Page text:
2.  Fred and Ruud.
  Indirect feedback on Stroke  volume.
 There are  some  super   basic  options  with all the  risk  to be  wrong.
 But.  CO = HR  x  SV.
 So  a  dramatically over night change in  HR  can indicate  a  change in SV  overload.

Now  HRV.
  This is a  fascinating  tool  and   regained  now again  a  lot of  attention as it disappeared  about  20 years ago  for a  while. Now  technology  and more  feedback produced most likely the rebirth  as well as  for sure business considerations  .  So here  what we did  when we  where searching like you guys  now  for  certain graphs  and pictures  with  MOXY  to  understand  what  caused this  situation.
  We  developed a  simple  resting assessment too  by combining current ideas.

 We named it internally resting assessment
 Here in short.
  1. HRV  but HRV is influenced  by cardiac  disturbance  as well as by  respiratory   fatigue or disturbance  so  it  can  not tell which system  is  recovered and  what  systems  create  the HRV  disturbance  form resting  levels.

 Therefor  we   use  resting HR  and RRA  ( resting respiratory  assessment .
 If  RH  is  base line  resting values but  RRA  not  so  respiration is not  recovered.
  or vica  verca  or both  are not recovered.


 Here  a  small internal  look in  how we do this    for  training camps  for example  or  for  athletes  and  patients.

Phase angel is considered  an interesting  information on the 

 health " or status  of  body cells. A  healthy or  recovered cell structure  has a  healthy membrane  and as such  when we  shoot   electric  waves on it  the  current will bounce  of   if the  membrane  is in a  healthy  stage. If  it is in an unhealthy stage  the   bouncing off is less  clear  and in a very  bad  health  situation the  membrane starts even to  leak.  Phase  angle  below  5  and lower.  Below  and empty   sheet  first  followed by a  1 week  resting assessment  form an athlete  prior  to a  6  day stage race  with  filled in  information  and graph.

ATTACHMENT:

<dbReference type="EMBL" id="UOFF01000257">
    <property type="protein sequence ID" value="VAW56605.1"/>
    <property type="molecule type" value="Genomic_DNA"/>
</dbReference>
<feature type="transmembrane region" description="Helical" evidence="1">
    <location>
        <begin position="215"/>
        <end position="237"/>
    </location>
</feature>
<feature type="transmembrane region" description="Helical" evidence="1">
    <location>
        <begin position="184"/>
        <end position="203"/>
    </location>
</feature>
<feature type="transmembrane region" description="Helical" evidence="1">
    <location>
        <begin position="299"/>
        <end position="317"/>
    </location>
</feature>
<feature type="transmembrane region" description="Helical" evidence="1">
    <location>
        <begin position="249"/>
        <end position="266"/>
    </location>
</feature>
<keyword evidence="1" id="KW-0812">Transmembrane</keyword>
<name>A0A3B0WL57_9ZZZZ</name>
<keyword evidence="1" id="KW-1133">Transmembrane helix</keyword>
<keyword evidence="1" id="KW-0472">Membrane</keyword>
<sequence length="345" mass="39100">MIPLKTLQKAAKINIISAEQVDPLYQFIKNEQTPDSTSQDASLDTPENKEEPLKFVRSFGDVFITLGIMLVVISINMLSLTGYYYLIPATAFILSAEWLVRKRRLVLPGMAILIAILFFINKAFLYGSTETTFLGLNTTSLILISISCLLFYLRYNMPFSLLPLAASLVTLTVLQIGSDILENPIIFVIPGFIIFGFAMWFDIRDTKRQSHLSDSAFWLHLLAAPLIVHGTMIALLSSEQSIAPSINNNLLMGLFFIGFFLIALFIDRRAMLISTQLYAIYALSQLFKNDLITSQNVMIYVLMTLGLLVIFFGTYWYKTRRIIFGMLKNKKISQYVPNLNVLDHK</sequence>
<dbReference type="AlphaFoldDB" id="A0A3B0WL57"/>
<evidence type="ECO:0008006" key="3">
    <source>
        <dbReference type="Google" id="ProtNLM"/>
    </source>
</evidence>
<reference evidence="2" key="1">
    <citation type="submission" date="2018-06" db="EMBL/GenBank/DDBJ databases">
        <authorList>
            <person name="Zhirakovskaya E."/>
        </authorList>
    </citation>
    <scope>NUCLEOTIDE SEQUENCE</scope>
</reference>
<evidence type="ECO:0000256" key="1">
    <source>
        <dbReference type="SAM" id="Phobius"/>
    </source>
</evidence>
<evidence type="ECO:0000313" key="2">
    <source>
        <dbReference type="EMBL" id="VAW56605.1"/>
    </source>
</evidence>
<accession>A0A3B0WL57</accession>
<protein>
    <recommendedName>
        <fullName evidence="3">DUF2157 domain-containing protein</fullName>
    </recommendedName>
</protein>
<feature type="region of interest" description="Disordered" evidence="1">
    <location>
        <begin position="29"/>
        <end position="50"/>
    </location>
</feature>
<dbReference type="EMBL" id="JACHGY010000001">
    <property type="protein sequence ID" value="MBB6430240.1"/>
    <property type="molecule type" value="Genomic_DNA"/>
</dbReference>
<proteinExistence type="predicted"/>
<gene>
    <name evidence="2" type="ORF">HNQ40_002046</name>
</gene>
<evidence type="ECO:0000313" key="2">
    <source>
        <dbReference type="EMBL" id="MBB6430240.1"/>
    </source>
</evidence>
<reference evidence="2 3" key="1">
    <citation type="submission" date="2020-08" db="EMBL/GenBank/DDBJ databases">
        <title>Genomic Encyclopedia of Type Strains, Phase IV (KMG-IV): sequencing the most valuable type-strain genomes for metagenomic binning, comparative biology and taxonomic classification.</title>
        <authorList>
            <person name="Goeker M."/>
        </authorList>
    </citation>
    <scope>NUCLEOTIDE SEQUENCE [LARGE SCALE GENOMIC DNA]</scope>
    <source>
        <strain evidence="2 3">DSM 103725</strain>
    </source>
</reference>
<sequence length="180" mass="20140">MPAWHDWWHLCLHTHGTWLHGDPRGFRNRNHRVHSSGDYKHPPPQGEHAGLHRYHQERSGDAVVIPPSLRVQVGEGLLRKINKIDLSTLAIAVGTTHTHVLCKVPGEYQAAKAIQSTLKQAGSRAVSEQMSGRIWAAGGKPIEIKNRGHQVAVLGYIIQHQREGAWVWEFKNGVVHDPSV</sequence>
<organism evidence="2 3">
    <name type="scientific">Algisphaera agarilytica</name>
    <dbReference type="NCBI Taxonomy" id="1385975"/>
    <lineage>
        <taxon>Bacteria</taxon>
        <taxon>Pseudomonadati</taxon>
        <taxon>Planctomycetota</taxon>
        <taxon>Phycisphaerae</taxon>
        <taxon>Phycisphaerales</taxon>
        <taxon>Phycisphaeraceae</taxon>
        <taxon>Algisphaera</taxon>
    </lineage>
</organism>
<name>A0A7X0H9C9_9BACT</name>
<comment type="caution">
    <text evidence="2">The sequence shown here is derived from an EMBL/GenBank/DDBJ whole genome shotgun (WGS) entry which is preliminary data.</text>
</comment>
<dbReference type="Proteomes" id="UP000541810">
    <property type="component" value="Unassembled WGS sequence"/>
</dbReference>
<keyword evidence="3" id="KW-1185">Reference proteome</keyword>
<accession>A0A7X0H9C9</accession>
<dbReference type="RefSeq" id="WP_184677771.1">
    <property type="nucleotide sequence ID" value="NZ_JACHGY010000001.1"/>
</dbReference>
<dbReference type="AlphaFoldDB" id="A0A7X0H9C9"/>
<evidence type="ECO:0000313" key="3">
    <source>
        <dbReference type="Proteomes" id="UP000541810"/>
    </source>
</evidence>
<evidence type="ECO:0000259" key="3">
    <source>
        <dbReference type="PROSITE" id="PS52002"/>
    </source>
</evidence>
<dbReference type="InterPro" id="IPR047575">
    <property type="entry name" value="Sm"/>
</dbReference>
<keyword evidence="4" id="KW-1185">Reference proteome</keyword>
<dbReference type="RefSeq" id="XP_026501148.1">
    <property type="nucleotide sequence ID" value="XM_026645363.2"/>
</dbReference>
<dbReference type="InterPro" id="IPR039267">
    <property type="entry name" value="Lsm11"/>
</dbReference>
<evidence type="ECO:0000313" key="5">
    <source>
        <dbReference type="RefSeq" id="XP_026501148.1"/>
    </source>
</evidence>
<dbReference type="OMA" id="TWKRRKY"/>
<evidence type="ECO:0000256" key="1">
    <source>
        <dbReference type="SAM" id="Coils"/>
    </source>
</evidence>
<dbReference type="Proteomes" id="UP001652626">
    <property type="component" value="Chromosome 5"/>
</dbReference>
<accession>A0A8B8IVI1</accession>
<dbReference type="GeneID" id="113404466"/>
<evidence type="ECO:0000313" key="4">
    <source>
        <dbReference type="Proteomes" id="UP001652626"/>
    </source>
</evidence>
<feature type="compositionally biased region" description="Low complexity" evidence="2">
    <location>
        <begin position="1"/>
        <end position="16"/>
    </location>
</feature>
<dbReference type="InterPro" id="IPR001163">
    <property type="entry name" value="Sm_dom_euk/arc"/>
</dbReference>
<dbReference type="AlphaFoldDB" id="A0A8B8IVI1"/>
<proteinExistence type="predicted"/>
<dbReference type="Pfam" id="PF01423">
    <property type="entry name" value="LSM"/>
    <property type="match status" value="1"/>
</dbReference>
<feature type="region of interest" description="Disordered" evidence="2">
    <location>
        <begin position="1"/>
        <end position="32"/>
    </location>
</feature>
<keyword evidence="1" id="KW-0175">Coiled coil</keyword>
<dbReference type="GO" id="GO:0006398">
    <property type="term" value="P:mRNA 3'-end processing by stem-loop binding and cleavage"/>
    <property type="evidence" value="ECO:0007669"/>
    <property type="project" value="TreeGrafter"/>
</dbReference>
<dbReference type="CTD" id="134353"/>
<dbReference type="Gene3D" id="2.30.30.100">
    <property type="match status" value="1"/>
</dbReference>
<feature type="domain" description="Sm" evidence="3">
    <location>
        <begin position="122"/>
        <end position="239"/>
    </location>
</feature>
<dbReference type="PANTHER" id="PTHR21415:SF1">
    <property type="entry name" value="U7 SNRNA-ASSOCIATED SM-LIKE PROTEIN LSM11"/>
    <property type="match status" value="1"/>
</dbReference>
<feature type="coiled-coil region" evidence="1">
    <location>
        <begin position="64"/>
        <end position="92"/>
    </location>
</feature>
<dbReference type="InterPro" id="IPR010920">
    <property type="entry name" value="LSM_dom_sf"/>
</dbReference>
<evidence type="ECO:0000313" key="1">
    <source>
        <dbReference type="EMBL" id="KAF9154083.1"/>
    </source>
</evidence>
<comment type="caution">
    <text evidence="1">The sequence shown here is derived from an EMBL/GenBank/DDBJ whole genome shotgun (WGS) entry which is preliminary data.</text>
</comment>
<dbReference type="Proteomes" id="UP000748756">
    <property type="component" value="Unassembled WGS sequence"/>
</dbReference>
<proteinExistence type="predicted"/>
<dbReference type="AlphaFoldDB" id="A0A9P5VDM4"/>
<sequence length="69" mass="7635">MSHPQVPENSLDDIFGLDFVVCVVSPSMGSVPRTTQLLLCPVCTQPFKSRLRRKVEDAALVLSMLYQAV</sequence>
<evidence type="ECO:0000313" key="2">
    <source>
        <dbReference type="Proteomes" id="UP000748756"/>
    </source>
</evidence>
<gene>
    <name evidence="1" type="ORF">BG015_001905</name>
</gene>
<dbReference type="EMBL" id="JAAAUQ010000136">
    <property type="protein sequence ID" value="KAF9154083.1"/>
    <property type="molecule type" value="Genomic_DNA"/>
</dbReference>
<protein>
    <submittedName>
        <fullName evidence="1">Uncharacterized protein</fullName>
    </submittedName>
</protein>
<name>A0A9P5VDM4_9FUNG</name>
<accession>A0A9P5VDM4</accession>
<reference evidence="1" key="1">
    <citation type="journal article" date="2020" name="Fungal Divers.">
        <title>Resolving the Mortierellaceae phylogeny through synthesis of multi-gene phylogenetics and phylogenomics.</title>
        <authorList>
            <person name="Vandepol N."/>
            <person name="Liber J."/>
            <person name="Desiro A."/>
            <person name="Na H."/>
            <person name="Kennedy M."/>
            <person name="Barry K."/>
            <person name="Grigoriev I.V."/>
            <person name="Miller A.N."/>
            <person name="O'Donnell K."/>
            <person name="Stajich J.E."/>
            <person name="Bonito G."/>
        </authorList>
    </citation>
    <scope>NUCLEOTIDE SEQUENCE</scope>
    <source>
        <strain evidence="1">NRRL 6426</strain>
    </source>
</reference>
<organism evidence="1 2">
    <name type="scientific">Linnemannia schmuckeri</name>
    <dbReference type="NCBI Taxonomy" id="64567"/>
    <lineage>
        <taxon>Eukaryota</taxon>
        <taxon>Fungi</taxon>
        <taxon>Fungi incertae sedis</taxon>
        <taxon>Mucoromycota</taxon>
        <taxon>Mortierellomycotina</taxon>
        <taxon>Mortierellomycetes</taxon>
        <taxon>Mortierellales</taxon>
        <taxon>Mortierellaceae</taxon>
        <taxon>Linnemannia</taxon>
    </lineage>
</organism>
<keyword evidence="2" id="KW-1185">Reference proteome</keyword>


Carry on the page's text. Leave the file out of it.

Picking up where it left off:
pic   template.jpg 
Above  empty  sheet  below a  filled in sheet. Orange is  baseline data's  from 1  week  resting.  Pink field is  daily  data's in  AM  before the race day

filled in  data.jpg 
now below is the graph  of this athletes  baseline  recovery feedback

base libne data.jpg 
and below  the  trend during the  1 week  race
1 week   datas  from camp.jpg


  Now  we used the same idea  of bio impedance  to see  hydration reactions  and than  used Physio  flow  to  look how this would show  up in SV  reactions  and than moved over to NIRS/MOXY  to see , how this  would show  up in tHb  reactions.
 So  next step is  to  use  MOXY trend information  of  SmO2  and tHb  and  compared  with this  data's  to see,   whether  and how good we  can use just  NIRS feedback  to    get around  of all of the above  or  at least minimize  it to  a  few  fast and simple and easy to  do feedback  information's.  Here  a pic  from a  dehydration/ hydration feedback

'diagnose 1.jpg